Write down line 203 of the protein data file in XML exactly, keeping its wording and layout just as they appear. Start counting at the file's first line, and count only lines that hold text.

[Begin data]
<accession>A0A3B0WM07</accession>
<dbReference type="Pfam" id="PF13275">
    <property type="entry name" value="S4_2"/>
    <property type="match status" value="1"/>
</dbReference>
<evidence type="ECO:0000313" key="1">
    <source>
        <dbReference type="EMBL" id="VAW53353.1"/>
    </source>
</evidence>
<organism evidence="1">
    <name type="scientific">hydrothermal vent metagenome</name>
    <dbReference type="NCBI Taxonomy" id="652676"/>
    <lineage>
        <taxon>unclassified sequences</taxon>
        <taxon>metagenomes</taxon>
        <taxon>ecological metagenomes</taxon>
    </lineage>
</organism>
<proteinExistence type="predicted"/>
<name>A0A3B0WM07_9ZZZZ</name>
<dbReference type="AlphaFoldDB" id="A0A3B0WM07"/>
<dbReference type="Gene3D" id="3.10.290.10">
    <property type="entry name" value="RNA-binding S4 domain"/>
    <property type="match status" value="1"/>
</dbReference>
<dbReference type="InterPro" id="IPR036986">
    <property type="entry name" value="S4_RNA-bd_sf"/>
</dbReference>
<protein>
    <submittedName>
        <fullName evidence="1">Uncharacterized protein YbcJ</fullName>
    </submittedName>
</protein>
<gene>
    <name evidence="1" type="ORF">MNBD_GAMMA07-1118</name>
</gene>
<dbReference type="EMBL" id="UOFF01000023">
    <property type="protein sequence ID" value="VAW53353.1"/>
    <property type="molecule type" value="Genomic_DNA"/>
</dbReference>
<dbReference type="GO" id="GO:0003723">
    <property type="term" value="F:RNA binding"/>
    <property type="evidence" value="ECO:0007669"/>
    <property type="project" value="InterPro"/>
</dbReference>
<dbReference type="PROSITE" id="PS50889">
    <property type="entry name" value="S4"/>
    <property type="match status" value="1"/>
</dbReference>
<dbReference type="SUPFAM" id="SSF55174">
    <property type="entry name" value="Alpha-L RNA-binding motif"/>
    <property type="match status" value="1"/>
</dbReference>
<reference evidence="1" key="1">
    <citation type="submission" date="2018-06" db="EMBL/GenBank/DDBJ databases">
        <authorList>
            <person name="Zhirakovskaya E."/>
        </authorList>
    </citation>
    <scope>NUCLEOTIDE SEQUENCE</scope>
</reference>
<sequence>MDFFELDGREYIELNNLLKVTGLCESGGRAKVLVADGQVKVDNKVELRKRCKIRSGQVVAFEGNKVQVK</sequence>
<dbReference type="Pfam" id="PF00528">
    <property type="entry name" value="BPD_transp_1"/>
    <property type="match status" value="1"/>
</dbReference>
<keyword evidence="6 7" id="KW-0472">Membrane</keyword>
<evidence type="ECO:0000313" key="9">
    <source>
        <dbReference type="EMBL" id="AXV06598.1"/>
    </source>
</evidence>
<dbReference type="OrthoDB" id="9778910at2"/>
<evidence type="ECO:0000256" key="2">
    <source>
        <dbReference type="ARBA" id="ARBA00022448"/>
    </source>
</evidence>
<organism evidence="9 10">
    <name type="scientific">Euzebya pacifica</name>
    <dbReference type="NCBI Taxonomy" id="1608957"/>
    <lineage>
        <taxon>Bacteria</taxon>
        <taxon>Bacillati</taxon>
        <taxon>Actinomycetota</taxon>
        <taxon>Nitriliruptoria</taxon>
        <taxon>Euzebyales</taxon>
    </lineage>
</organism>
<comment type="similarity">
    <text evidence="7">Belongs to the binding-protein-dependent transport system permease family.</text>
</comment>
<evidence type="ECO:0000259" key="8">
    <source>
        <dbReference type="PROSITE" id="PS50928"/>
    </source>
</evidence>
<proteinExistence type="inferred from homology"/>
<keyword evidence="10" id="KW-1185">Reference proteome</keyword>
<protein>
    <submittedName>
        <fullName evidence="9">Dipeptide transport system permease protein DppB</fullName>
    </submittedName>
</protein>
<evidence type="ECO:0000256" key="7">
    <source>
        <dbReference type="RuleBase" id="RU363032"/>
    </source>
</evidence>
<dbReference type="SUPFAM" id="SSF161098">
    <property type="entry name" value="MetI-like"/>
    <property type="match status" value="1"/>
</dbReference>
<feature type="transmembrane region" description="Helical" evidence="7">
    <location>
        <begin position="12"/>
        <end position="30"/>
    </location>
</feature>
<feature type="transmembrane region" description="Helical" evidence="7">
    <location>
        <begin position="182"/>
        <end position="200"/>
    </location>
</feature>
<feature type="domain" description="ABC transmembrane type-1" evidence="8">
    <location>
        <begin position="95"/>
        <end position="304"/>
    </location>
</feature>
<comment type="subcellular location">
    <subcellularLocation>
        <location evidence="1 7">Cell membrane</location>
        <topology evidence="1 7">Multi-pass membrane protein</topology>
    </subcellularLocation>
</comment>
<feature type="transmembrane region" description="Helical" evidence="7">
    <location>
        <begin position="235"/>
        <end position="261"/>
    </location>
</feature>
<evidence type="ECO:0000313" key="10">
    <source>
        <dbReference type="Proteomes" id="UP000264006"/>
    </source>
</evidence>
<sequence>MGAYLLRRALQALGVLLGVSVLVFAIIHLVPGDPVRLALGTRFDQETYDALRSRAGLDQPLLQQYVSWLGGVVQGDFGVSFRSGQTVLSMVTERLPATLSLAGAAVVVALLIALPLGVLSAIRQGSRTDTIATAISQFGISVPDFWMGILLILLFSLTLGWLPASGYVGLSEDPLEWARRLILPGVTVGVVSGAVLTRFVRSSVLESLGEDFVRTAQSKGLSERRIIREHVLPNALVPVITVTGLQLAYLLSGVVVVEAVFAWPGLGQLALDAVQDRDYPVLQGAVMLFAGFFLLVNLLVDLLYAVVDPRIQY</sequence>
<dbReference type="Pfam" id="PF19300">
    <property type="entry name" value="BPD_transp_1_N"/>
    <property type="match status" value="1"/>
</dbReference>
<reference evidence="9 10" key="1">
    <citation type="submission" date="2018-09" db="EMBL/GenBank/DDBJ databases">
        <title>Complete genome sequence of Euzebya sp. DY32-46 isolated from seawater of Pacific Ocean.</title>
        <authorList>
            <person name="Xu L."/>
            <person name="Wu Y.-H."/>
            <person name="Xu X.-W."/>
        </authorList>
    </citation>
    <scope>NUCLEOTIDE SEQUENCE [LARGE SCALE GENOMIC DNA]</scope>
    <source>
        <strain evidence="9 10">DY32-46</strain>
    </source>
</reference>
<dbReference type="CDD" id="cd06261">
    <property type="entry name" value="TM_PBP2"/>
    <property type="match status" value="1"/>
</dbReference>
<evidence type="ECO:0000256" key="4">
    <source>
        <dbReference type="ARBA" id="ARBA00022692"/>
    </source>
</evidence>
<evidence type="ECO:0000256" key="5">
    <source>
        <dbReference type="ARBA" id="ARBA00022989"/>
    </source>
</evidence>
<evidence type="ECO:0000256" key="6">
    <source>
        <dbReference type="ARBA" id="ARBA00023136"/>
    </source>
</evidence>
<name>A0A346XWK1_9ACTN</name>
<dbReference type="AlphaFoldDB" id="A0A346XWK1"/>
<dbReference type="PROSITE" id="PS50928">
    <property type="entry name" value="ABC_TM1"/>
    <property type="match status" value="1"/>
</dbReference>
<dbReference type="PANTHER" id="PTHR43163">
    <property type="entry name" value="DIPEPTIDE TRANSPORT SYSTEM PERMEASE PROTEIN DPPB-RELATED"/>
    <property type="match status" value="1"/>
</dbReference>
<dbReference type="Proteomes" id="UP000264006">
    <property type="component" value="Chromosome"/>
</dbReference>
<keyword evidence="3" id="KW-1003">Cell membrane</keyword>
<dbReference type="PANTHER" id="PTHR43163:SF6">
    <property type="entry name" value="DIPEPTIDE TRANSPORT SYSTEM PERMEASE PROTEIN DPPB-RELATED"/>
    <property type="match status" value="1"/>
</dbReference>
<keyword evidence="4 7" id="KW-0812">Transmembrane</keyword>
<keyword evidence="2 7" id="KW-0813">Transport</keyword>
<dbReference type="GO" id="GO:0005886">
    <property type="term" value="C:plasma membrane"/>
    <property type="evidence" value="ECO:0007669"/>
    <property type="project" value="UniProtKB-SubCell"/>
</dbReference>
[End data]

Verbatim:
    <property type="entry name" value="DIPEPTIDE TRANSPORT SYSTEM PERMEASE PROTEIN DPPB-RELATED"/>